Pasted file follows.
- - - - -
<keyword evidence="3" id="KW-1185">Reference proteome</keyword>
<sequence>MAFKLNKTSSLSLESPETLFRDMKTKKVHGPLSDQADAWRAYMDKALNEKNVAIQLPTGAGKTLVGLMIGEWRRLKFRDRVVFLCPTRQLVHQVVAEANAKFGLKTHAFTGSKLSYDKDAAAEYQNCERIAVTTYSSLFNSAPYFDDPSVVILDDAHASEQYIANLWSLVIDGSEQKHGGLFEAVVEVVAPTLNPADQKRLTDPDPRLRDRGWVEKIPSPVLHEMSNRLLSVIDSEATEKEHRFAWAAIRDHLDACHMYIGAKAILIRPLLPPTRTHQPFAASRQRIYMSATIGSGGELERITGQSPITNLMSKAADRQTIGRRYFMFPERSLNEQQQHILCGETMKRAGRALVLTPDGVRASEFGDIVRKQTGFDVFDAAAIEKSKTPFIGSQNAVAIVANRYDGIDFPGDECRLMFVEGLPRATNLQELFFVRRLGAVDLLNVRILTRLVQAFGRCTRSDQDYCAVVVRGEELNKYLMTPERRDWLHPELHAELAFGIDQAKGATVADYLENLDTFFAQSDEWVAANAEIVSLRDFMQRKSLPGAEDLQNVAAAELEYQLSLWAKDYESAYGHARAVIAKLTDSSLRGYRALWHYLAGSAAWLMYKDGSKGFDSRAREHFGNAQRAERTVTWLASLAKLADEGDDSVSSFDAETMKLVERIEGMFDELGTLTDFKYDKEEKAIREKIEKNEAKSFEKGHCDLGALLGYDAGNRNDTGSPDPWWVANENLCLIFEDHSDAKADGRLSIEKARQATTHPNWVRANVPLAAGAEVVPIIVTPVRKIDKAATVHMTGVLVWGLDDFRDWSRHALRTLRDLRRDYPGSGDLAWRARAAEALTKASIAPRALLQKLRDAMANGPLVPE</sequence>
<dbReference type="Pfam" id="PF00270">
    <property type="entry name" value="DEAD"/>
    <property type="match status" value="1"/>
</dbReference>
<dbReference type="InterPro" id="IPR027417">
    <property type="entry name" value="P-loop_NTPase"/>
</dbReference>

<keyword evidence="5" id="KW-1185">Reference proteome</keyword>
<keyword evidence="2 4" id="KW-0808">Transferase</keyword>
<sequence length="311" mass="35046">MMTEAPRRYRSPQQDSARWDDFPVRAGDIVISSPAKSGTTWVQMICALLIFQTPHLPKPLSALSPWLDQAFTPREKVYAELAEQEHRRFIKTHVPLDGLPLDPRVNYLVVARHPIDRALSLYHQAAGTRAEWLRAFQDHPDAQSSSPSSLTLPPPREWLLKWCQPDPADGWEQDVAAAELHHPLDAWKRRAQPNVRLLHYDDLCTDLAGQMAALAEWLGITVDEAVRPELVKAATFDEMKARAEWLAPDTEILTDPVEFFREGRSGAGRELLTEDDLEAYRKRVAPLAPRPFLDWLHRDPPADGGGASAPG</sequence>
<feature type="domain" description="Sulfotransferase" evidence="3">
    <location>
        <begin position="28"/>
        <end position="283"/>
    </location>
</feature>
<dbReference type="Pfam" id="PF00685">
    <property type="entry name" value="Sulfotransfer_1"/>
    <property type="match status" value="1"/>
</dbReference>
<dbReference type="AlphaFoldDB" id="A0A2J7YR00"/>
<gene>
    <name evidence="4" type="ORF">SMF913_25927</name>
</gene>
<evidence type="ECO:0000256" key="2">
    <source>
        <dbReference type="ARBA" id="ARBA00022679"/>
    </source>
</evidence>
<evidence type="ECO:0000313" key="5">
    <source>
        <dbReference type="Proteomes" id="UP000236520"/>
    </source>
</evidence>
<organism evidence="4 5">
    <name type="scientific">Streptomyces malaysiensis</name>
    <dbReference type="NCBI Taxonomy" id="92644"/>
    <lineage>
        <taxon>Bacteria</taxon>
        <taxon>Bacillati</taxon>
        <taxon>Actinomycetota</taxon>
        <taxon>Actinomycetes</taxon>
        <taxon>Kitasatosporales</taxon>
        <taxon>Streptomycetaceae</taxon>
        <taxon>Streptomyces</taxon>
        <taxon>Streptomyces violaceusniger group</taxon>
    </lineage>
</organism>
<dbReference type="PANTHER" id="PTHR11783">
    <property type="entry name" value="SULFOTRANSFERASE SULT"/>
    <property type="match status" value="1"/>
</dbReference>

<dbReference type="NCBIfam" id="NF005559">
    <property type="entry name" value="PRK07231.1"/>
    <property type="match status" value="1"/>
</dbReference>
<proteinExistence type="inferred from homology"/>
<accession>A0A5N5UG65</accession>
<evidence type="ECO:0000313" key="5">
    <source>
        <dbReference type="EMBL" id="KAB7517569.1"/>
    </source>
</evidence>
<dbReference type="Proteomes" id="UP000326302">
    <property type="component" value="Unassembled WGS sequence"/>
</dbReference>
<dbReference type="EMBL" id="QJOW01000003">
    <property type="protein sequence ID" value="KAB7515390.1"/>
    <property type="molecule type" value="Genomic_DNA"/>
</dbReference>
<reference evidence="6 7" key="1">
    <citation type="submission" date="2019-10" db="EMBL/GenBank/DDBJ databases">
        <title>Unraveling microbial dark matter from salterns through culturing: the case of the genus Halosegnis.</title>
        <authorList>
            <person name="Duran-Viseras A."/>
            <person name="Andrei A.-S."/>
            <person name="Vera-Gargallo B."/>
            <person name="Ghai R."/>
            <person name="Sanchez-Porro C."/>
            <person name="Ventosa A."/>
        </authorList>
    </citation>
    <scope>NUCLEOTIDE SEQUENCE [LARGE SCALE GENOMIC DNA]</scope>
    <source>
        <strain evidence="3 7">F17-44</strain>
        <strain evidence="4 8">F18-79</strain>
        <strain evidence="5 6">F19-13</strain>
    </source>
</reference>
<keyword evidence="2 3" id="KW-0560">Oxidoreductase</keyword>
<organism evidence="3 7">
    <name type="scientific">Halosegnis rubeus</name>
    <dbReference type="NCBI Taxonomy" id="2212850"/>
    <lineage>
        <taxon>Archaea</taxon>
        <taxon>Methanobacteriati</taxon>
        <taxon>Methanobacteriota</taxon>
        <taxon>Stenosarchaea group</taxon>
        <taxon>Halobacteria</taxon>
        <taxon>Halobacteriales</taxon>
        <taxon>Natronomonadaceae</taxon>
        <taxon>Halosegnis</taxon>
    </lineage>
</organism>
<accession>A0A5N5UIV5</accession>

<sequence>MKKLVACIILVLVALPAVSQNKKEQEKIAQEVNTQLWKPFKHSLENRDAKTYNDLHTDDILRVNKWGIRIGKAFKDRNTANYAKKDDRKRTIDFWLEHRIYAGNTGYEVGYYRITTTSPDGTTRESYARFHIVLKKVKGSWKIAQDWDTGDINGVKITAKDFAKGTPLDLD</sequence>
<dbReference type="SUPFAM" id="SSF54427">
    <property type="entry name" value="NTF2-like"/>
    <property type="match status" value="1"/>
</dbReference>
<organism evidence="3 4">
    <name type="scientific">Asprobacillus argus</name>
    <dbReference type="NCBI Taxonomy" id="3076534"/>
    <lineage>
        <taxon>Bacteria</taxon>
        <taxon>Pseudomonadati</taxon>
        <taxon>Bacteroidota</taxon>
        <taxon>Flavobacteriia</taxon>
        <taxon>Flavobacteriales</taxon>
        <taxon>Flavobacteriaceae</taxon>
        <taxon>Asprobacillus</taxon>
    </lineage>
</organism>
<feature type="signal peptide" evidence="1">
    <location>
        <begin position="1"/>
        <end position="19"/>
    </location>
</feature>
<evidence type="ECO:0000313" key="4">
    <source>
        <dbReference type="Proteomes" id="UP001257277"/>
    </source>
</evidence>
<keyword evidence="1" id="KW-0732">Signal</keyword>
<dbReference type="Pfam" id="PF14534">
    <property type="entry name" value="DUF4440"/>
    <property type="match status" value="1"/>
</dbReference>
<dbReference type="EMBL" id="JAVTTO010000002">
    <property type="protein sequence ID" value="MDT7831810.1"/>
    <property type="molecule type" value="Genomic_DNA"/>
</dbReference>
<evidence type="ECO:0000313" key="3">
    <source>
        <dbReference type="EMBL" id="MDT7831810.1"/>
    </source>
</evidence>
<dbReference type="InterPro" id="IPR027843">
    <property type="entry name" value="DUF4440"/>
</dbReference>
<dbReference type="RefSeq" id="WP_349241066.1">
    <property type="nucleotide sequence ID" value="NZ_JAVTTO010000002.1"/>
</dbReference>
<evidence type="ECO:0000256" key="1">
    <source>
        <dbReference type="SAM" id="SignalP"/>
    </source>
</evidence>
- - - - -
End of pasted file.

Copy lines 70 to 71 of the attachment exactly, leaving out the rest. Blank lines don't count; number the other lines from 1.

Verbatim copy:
    <property type="protein sequence ID" value="KAB7515390.1"/>
    <property type="molecule type" value="Genomic_DNA"/>